HOPEWELL CHARRED FABRIC FEATURED IN ARTICLE ON ANCIENT TEXTILES


HOPEWELL CHARRED FABRIC FEATURED IN ARTICLE ON ANCIENT TEXTILES

American Archaeology, the popular magazine published by the Archaeological Conservancy, features an excellent article on The Tales of Ancient Textiles in its Winter 2012-13 issue.

 

The article begins with a story of a woman living in Ohio 2,000 years ago who works to create one of the remarkable textiles of the Hopewell culture. The details of this fictional story are drawn from the hard work of Kathryn Jakes, a professor of textile sciences at the Ohio State University, and her graduate students over the past decade. One aspect of their research has been to experiment with alternative ways that ancient people might have harvested plants, extracted fibers, spun yarn and twined fabric.The following quote from Jakes is excerpted from the article:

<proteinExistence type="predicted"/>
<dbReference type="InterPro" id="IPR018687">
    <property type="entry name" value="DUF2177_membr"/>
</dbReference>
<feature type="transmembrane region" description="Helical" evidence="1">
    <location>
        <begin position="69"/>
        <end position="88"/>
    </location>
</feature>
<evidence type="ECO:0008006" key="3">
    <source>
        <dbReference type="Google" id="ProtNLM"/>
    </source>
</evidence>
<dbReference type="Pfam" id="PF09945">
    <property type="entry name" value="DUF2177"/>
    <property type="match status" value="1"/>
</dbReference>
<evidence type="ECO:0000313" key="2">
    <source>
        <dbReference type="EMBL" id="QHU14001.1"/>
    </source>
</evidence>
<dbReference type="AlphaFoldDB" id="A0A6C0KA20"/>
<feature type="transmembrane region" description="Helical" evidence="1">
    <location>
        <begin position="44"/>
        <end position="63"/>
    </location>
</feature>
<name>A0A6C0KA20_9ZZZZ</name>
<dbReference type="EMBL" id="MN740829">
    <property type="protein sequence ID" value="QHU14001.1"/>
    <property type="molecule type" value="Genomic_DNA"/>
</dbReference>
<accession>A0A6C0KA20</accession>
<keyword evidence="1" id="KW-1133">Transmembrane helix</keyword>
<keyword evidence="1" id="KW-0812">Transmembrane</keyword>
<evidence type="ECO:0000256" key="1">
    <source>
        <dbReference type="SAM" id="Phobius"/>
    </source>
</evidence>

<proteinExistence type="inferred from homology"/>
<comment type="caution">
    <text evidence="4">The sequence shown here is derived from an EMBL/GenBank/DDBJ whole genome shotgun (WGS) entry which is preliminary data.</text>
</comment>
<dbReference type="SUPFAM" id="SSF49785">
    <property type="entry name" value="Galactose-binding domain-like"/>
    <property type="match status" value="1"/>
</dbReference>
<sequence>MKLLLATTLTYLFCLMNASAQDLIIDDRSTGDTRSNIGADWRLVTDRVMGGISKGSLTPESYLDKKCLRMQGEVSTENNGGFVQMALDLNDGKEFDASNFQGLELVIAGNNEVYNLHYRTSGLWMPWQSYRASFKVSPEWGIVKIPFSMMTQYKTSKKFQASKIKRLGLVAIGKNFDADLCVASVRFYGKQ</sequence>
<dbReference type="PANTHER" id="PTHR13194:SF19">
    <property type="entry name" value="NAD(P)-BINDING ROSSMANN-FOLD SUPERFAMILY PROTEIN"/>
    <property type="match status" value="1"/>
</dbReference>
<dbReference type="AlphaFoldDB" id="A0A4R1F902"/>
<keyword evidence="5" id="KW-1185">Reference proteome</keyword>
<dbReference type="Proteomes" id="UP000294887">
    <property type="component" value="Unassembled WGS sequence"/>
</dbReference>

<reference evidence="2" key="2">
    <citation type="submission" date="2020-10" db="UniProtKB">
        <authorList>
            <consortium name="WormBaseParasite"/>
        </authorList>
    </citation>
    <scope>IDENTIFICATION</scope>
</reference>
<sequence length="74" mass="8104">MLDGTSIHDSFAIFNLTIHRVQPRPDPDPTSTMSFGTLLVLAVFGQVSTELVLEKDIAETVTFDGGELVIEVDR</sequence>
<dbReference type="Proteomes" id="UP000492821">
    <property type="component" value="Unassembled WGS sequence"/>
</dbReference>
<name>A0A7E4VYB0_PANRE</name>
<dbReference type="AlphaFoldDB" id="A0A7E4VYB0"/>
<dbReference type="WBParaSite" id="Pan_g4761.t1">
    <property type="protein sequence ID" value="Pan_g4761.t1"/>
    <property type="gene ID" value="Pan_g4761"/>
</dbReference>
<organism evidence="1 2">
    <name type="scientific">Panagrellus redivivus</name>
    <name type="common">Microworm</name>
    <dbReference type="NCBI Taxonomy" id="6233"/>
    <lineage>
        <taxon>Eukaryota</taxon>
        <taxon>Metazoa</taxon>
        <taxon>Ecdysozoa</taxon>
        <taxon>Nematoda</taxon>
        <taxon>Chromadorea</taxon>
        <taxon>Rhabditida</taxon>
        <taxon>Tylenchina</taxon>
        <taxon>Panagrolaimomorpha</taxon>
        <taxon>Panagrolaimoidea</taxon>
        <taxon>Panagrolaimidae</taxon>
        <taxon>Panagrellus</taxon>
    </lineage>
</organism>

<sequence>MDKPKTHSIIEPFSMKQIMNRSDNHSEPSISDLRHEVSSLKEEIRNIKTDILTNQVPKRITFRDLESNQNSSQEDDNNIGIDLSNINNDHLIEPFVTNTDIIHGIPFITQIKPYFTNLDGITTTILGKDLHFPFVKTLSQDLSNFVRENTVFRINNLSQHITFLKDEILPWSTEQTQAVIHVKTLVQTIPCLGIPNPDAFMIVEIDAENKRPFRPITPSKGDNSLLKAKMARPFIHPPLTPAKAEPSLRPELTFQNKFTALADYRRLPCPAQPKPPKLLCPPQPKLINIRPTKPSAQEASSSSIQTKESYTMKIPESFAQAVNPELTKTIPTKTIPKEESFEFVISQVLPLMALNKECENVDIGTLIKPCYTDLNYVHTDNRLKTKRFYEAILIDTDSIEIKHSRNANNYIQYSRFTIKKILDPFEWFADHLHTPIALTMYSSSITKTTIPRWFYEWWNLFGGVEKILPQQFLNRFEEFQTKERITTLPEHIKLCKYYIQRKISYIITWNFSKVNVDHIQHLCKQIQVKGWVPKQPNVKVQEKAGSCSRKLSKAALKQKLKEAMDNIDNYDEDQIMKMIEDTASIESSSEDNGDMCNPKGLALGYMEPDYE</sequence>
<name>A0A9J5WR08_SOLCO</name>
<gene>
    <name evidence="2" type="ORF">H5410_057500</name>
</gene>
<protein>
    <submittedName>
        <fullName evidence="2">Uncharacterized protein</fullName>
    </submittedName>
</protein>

Early people had great technological knowledge. They knew when to collect the plants, how to process the fiber, and how to make the yarn and dyes. By replicating the fabric, you know what was in their minds.

The article is an overview of what weve learned about ancient Native American textiles, from the 16,500-year-old fragment of cut bark from Pennsylvanias Meadowcroft Rockshelter up to the 1,000-year-old textiles from Etowah Mounds in Georgia.

The article includes many wonderful images of ancient textiles, including a close-up of a piece of charred fabric from Ohios Seip Mound, which is from the collections of the Ohio Historical Society.

The OHS Archaeology Staff is proud to be a partner in the on-going research of Kathryn Jakes and her students and we look forward to many new insights into this important, but long neglected ancient technology.

Brad Lepper

Posted December 5, 2012
Topics: Archaeology

Subscribe to Our Blogs